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Pulling the Curtain on Airport Security [pdf] (xs-sniper.com)
363 points by vesche on Aug 24, 2014 | hide | past | web | favorite | 166 comments

Lots of people are posting highlighting how pointless airport security is given the ease with which a terrorist can bypass it by e.g. blowing himself up in the security line, targeting buses or shopping malls, making weapons from stuff bought "air side" etc.

As this hasn't been happening (despite how easy it would be for a terrorist to do), the only logical conclusion I draw is that the entire terrorist threat is so unbelievably overblown it doesn't warrant even thinking about when it comes to evaluating personal safety. I mean, how can it not be, given how easy it would be for a terrorist to just stroll in to an airport departures hall with a jacket bomb and detonate himself yet the closest we've seen to this is one lunatic failing to ignite some powder in his shoes and another idiot burning his crotch.

I think the real answer is that you can probably count the number of truly dangerous terrorists in the world on two hands. The rest of the current crop are nothing more than brainwashed amateurs who spend their time wreaking havoc and misery in isolated parts of the world that no normal person would ever have occasion to set foot in. This article from the FT makes a similar point: http://www.ft.com/intl/cms/s/0/ee2a8412-2923-11e4-9d5d-00144...

If I was a black man in the US I'd be much more afraid of looking at a cop the wrong way than being caught up in a terrorist outrage.

I completely agree with your first two paragraphs, but you lost me on the second half of your comment.

The TSA's response to attempted attacks has been to clamp down on the rest of us after the fact: shoes off, no liquids. This tells us that the intelligence gathering effort was not reflected in the airport security measures. They lock down those attack vectors to prevent "me too" attacks, but there haven't been any. Yet, the security gymnastics routine has not gotten lighter for the average traveler.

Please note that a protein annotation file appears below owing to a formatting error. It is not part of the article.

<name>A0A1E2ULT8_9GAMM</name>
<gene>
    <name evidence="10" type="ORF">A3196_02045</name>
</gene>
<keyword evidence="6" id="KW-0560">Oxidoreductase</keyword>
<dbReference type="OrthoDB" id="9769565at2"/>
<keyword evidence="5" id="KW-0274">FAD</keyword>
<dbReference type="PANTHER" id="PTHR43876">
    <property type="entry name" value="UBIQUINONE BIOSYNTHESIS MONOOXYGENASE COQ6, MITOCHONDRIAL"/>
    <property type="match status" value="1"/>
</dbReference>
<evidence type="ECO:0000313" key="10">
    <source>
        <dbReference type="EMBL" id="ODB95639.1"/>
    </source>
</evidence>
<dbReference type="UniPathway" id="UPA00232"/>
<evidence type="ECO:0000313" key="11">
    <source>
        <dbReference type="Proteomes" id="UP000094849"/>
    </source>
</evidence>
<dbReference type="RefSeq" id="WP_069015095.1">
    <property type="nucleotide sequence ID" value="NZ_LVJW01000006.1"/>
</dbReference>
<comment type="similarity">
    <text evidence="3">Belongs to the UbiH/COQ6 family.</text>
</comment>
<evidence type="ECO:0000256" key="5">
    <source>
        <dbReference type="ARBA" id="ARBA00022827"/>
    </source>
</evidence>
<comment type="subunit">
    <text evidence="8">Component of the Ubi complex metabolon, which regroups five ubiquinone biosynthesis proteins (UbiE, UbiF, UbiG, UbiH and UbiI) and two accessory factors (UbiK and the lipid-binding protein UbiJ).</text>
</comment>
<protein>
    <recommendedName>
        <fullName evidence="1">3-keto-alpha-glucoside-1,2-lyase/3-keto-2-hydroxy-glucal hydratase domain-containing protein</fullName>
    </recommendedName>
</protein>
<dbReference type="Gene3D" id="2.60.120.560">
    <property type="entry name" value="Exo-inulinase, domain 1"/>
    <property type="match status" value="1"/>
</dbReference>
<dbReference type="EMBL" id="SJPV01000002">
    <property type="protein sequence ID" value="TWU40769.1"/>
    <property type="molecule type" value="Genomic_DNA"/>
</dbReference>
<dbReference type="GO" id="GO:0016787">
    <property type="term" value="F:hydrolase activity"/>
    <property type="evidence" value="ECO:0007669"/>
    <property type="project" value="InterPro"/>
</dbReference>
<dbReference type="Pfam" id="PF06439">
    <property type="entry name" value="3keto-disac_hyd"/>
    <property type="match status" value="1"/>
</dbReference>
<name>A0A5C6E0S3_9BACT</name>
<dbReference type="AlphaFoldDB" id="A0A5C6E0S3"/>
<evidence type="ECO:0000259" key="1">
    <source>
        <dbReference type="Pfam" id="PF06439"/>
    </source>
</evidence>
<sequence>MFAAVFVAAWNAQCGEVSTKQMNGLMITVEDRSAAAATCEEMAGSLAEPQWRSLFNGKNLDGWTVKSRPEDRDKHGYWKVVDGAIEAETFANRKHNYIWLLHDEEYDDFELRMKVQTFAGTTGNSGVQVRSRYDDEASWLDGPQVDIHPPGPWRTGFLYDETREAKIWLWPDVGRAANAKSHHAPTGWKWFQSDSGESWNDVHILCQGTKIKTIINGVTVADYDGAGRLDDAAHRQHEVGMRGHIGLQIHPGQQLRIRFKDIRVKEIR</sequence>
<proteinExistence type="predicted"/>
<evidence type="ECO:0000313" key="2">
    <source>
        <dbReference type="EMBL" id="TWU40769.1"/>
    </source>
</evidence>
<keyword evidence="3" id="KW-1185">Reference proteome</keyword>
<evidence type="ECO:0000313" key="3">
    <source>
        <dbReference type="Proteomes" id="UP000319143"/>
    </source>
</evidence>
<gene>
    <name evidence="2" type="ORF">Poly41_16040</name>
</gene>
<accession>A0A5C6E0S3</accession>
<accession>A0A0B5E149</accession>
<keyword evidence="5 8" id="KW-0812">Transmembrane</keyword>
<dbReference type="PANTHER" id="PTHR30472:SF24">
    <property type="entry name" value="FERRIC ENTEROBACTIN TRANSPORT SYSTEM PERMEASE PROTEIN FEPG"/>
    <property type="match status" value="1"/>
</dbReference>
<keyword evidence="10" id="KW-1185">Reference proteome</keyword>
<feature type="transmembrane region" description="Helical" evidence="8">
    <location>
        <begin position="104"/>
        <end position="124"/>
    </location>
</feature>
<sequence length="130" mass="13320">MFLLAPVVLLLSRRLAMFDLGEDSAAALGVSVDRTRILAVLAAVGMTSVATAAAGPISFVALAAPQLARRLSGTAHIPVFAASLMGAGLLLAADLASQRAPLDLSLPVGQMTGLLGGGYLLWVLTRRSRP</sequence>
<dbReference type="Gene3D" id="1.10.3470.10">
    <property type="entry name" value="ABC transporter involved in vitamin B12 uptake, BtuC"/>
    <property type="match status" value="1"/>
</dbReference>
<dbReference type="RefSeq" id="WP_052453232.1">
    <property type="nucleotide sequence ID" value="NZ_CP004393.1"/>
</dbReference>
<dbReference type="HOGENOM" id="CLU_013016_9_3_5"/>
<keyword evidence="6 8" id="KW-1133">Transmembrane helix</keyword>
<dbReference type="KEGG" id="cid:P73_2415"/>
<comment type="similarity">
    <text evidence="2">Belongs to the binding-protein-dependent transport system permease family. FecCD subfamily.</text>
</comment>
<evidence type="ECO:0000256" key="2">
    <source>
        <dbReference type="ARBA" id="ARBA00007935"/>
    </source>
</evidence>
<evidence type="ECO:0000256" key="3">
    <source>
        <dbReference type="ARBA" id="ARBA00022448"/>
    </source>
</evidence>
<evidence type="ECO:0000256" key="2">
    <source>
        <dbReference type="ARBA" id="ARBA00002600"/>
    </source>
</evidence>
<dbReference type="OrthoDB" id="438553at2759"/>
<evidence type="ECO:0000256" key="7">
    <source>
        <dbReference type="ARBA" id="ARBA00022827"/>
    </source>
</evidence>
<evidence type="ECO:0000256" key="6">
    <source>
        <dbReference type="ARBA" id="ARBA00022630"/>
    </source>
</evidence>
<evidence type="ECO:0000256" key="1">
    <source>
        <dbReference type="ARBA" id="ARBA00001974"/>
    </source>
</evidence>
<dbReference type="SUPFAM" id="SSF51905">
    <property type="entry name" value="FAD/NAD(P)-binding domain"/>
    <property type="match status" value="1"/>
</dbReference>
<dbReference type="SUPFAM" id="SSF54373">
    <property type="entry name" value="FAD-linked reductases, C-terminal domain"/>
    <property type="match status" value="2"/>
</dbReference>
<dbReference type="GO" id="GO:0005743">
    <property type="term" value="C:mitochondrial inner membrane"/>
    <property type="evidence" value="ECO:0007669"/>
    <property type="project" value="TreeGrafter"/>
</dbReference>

Where I disagree:

> no normal person would ever have occasion to set foot in

You just dismissed a chunk of humanity as non-"normal" along with their homeland. Yes, Westerners have rare occasion to visit some of the places where terrorists breed and train. But the world contains more than Westerners, doesn't it?

> If I was a black man in the US I'd be much more afraid of looking at a cop the wrong way than being caught up in a terrorist outrage.

You are making the same mistake we're talking about with airport security: you are blowing a few highly-publicized events way out of proportion.

Here[1] is some 2011 data from the FBI highlighting homicide victim/offender race & sex. Compare that to this report[2] from the Bureau of Justice Statistics showing arrest-related deaths from 2003-2009. (I know different years, etc, sorry) From that data, it looks like blacks kill way more blacks (and whites kill more whites) than cops killing either race.

[1]: http://www.fbi.gov/about-us/cjis/ucr/crime-in-the-u.s/2011/c...

[2]: http://www.bjs.gov/content/pub/pdf/ard0309st.pdf

Blacks, whites or cops killing blacks - whatever it is, it's more than terrorists killing blacks.

I could have worded my other paragraph slightly better - what I meant was no western person (since we're talking about potential for terrorist attacks on westerners) would normally find themselves in the mountains of bora bora or the war zones of syria/iraq. The only western people outside of UN, military or diplomatic personnel you are likely to find in these parts are radical young men from home who are living out a jihad fantasy.

Unfortunately, studies have found that police homicides are under-reported to the FBI's national database.


> As this hasn't been happening

I believe this is incorrect. In Russia, two terrorists set off a bomb outside the secure area in the arrival hall. http://en.wikipedia.org/wiki/Domodedovo_International_Airpor...

Thanks, I wasn't aware of that. I think my point still stands though. I'd be more inclined to believe there's a serious terrorist problem if something like that was happening once or twice a year.